When I accepted Houston Repertoire Ballet’s recent invitation to review this year’s production of Tchaikovsky’s classic, “The Nutcracker,” I had good reason to expect a winner. Having attended the company’s brilliant Spring Season opener earlier this year, I was already aware of its exceptional work with young dancers ranging up to the age of seventeen. But nothing could have prepared me for the breathtaking visual opulence of what I was about to see on the stage of Tomball High School.
As an added treat, my guest and I were invited (by HRB’s gracious publicist, Mary-Lynne Balczon) to have a backstage tour before the program began. There, one could immediately sense the youthful energy and enthusiasm of the young dancers who were about to capture the holiday hearts of their audience. We were introduced to gifted Ballet Mistress, Amy Beatty, and met several of the talented parent-seamstresses who had designed the exquisite period costumes for this “Nutcracker.” We were also privileged to meet Gilbert Rome, one of the company’s Artistic Directors, fully costumed and ready for his role as Herr Drosselmeier. (Rome’s co-Director, Victoria Vittum, was Choreographer for this superb production).
Act I opens in the classical beauty of the grand parlor of Dr. and Mrs. Stahlbaum (Ed Hoffart and Leeyan Neeley. Miss Neeley is the company’s Resident Choreographer). The house is brimming with holiday guests surrounding the gorgeous Christmas tree at the Stahlbaum’s Christmas party. The girls and boys at the party dance and play with a naturalness that is most engaging. The richly decorated tree, with its magical powers of expansion, could well have been in Rockefeller Center. Costumes, sets, and lighting were all so elegantly designed that the visual impact was like that of the most exquisite antique Christmas card. The exceptional costume designs moved as smoothly as the dancers and would have easily exceeded expectations in any professional production of this ballet. The dazzling choreography encompassed frolicking children, gay receiving line, joyful polkas, stately minuets and graceful movement on every hand. An endless air of spontaneity, of the kind only skilled dancers can create, enhanced the precision of the choreography. Fine examples of this were the dances of the Harlequin Dolls (Christina Kinchen, Lindsey Lewis) and the Soldier Dolls (Kristin Araas, Katie Hoffart). Mr. Rome gives us a Drosselmeier full of magic and mystery. Young Clara Stahlbaum (Sydney Miller) brings joyful grace to her dance with the nutcracker toy, only to be interrupted by her mischievous brother, Fritz, nicely played by young Richard Taylor. The Mouse Queen (Kelli Garner) gracefully led a troupe of the most energetic and adorably costumed mice in the exciting battle with the toy soldiers. A radiantly beautiful Heather Brand and handsome Austin Kilgore dance skillfully while presiding as Snow Queen and King. The “snowflakes” that surround them dance divinely even during an onstage snowstorm that may have been the best since the closing scene of Bing Crosby’s ever-popular film, “White Christmas.”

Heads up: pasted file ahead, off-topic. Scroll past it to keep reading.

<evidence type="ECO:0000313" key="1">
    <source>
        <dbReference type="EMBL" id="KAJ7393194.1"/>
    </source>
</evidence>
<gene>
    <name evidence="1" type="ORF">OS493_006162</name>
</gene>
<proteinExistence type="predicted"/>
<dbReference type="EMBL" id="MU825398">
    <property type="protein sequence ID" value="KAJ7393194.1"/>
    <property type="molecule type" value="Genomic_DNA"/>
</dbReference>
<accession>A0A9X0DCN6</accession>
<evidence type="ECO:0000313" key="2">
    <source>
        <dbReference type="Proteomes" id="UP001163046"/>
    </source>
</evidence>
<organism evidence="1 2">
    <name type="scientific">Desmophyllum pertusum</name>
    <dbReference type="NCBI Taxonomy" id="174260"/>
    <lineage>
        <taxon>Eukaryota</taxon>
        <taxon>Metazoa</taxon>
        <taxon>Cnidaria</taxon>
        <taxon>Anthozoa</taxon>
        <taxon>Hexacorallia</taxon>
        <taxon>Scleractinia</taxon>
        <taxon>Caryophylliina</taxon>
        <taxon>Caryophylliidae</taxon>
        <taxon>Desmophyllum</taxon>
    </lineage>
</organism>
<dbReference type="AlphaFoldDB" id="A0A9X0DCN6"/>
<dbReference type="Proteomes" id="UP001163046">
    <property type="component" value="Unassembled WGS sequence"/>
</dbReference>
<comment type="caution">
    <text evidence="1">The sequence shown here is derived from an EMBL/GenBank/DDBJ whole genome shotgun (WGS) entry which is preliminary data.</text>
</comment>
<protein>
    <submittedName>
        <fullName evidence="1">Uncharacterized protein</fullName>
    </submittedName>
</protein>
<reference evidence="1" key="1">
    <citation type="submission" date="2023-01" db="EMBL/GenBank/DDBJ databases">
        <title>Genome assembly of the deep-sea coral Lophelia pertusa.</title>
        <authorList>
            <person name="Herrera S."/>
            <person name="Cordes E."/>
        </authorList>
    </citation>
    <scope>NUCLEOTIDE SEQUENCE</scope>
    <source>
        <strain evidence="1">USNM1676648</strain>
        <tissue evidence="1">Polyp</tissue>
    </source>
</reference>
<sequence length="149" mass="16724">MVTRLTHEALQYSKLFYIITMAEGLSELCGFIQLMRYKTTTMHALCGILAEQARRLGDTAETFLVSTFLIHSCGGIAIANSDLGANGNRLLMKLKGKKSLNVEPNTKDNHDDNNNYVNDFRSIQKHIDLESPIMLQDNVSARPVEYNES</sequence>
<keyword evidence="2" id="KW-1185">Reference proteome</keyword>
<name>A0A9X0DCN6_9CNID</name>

During intermission many of us had the opportunity to visit with famed 20-year veteran of the Houston Ballet, Janie Parker. Miss Parker, now retired, was in the lobby signing copies of her new memoir of life in the ballet, “Generous Hearts and Gentle Spirits.”
The delights in Act II’s beautiful Candyland were countless. Kristin Araas (as the Dew Drop Fairy), and a cast of graceful Flowers start us on the lovely journey. Their dramatic frozen tableaus set the stage for the entrance of the two visiting professional dancers who brought the production to an even higher level: Lisa Alfieri-Ballo as the Sugar Plum Fairy, and Damian Schwiethale as her Cavalier. Their dazzling pairing was a wonderful thing to behold for both the audience and the young performers in the cast.
A cast of Angels extends the graceful energy while a cast of Bakers enters to offer every sweet confection. The flamenco flavored Spanish Dance offered by Allison Moss, Christi Timm, and David Armendariz was sharp, clean, and dramatic. Mr. Armendariz, recently spotlighted in the company’s newsletter, “Footnotes,” shows great promise and is now in his senior year at the University of Houston. Rachel Cohen, Samantha Elliston, and Arrianna Aquilar were the merry and magical Chinese Dancers. A superb corps of Mirliton Candy dancers included Maurielle Balczon, Lauren Bringle, Vicki Buchanan, Rachel Dockray, Coralie Taylor, and Katie Hoffart. Erin Goodman, Austin Kilgore and Charles Syndor gave a haunting performance of the exotic Arabian Dance. The spirited dance of the Russian Bon Bons was well done by Kelli Garner, Heather Brand and Emily Tune. A large cast of Candy Canes did a remarkable and intricate dance resembling a May Pole celebration. An exquisite Waltz of the Flowers was truly a dream and featured Armendariz as escort for the Dew Drop Fairy. Both he and Mr. Kilgore deserve credit as excellent examples of the athleticism not always associated with dance for men in our football culture.
The final Pas de Duex of the guest artists was the icing on the cake of this delicious production. Even if this gifted cast of youngsters never goes on to such professional heights, there had been an exchange of gifts for the holidays. For the young cast there was the gift of artistic experiences that will enrich them throughout their lives. For the audience there was a visual experience of such elegance and joy it will never be forgotten. And for HRB, its parents, and volunteers, there must be immense pride in the incredible success their efforts have made possible.
(The Courier 12.15.02)